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How Fluorescent Fixture Works

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Much of the lighting in both homes and offices is done by four-tube fluorescent arrangements of fixtures that are combined together although each two separate two-tube unit is an independent entity. They use same ballast, but work independent of each other. If one of the pairs is removed from the foursome fixture, almost half of the energy utilized is saved although illumination is lowered. (http://www.howeverythingworks.org/.)

The pair of each two tubes is connected in series such that for complete circuit, any current discharged via the gas in one tube flows through the other gas in the adjacent tube. This way, if one of them goes off, the other one goes out simultaneously. In this case, only one of the tubes is not operational and since it does not have the capacity to sustain discharge, the adjacent partner does not receive current and they cannot illuminate. This problem is addressed by replacing the malfunctioned tube with an operational one and the pair starts working again even if for a short period.

As tubes serve, they start to reduce discharges by consuming energy while amount of light is reduced. This is because fluorescent fixtures first heat the electrodes at the tips of the tubes before they start to discharge whereby during startup, an electric current is created in each electrode then the heated electrodes induces electric charges into the fluorescent  gas to start up the discharge. Discharge only starts after initial heating current and its failure to start makes the electrodes continue to heat indefinitely provided the ballast is still useful and is indicated by observing the ends of a tube that has failed to start; the electrodes glow red hot. It is a waste of resources to leave such tubes in a fixture as cash is burning up!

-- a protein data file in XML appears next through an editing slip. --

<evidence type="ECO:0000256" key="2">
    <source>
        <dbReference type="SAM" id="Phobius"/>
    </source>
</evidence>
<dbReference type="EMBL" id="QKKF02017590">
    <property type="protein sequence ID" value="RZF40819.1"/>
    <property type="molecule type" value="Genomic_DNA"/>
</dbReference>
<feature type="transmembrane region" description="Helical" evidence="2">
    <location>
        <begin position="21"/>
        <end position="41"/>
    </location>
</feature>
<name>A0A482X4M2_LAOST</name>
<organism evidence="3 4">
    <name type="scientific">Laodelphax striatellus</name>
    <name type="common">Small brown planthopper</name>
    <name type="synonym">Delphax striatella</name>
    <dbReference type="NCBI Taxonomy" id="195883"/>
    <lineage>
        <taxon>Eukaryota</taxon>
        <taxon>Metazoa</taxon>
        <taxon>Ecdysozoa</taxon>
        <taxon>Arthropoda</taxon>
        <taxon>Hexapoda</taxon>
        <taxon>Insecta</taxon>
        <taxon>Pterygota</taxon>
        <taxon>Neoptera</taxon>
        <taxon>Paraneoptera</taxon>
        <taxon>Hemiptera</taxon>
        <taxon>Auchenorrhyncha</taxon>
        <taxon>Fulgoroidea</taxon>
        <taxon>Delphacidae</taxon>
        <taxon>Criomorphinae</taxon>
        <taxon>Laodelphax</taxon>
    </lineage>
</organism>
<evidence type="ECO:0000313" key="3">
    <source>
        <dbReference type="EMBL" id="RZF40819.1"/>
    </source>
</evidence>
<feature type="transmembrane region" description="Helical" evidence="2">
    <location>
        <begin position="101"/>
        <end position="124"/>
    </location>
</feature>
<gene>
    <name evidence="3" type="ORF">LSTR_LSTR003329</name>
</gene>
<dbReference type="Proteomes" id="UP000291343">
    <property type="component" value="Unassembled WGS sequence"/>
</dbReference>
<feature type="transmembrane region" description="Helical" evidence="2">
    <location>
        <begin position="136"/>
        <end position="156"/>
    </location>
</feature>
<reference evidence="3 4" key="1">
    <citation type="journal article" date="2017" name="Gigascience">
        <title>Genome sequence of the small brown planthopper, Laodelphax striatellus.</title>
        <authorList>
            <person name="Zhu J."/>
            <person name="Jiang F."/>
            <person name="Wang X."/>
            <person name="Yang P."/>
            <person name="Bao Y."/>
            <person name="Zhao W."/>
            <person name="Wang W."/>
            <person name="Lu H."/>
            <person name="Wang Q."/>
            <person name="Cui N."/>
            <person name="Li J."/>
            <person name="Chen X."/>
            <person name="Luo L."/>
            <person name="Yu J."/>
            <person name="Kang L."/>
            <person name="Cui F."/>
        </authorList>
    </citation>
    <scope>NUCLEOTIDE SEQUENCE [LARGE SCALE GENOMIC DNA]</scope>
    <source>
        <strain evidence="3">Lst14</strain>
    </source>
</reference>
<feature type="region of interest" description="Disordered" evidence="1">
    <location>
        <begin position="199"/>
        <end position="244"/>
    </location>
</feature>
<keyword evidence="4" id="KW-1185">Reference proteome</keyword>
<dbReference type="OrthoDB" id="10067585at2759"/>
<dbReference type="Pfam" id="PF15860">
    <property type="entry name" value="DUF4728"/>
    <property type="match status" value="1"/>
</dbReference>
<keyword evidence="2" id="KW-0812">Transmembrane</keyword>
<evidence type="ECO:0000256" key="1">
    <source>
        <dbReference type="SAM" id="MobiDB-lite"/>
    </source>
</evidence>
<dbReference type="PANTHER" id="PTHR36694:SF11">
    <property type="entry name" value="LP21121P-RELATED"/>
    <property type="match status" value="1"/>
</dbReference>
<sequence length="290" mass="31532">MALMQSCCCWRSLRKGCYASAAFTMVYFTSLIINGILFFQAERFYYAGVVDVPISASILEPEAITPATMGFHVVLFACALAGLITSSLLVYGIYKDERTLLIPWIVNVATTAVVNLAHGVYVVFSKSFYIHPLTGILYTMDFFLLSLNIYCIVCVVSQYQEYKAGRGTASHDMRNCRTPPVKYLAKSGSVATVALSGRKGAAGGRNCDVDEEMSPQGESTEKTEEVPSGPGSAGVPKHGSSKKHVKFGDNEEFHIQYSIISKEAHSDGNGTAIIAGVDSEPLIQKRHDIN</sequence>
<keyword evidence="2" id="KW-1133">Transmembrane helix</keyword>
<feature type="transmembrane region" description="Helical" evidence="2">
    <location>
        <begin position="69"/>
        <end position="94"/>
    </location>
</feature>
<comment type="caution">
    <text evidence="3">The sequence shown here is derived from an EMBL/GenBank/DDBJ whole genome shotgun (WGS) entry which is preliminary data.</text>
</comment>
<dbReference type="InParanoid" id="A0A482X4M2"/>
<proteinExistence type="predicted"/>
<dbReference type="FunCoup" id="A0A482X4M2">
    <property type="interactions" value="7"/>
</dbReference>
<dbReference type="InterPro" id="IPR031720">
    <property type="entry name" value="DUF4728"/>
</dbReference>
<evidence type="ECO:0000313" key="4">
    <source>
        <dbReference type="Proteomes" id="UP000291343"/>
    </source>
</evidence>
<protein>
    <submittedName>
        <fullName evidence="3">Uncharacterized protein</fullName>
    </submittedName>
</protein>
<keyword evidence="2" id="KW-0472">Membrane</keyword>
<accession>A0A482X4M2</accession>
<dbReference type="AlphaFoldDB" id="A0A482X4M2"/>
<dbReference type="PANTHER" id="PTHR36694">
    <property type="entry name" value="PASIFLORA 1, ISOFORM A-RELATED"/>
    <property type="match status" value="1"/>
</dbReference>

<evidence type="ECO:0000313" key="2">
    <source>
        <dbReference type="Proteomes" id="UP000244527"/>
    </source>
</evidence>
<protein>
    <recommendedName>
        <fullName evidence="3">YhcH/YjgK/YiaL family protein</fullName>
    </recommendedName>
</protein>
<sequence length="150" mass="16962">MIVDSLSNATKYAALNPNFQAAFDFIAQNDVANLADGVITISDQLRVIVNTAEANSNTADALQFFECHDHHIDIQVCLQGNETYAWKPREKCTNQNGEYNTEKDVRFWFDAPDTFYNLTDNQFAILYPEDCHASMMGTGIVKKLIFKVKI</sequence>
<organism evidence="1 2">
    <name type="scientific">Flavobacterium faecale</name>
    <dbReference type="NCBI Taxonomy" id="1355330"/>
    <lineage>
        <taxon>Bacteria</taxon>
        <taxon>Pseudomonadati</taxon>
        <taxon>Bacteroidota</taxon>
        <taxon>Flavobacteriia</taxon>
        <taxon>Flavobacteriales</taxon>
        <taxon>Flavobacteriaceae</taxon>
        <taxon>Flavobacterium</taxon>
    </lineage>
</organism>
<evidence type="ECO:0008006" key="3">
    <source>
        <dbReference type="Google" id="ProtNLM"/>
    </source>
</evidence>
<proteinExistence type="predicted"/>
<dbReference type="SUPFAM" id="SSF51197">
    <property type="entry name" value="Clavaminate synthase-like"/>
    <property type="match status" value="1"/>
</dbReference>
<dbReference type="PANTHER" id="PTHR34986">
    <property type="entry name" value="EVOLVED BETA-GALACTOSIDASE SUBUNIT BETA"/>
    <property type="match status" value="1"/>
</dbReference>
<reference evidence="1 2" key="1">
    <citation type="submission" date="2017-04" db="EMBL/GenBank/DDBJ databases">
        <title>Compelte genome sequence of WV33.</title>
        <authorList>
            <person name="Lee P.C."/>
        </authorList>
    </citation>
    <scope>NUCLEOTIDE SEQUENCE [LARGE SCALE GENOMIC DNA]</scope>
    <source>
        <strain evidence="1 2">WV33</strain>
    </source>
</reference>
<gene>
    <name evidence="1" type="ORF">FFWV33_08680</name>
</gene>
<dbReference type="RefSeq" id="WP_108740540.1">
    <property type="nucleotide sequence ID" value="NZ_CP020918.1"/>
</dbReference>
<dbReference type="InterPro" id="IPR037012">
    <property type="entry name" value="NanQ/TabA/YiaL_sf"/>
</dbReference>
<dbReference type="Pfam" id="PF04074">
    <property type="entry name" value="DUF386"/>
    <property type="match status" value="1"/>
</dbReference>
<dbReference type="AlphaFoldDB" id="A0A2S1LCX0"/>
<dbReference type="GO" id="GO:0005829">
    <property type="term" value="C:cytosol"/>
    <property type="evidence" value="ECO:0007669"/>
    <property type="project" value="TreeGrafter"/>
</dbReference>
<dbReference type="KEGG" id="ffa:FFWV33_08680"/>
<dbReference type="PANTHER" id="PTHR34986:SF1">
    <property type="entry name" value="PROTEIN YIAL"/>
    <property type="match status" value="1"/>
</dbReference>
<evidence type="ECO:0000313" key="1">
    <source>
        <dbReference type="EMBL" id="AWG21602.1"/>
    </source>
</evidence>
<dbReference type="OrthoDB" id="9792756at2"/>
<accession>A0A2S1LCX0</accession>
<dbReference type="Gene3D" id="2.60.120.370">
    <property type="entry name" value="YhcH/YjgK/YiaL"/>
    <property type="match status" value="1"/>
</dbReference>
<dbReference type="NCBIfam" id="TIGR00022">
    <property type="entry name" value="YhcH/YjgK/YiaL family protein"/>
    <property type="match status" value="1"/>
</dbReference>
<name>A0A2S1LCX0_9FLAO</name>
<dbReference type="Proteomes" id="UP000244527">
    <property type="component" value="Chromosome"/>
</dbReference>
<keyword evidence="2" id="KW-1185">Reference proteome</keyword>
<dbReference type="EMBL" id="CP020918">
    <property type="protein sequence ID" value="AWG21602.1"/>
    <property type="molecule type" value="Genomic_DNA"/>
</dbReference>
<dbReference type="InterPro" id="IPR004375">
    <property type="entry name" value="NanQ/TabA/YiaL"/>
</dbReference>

Bloomfield, A.L. (1997).How everything works. (http://www.howeverythingworks.org/). Retrieved on 3rd June 2009.

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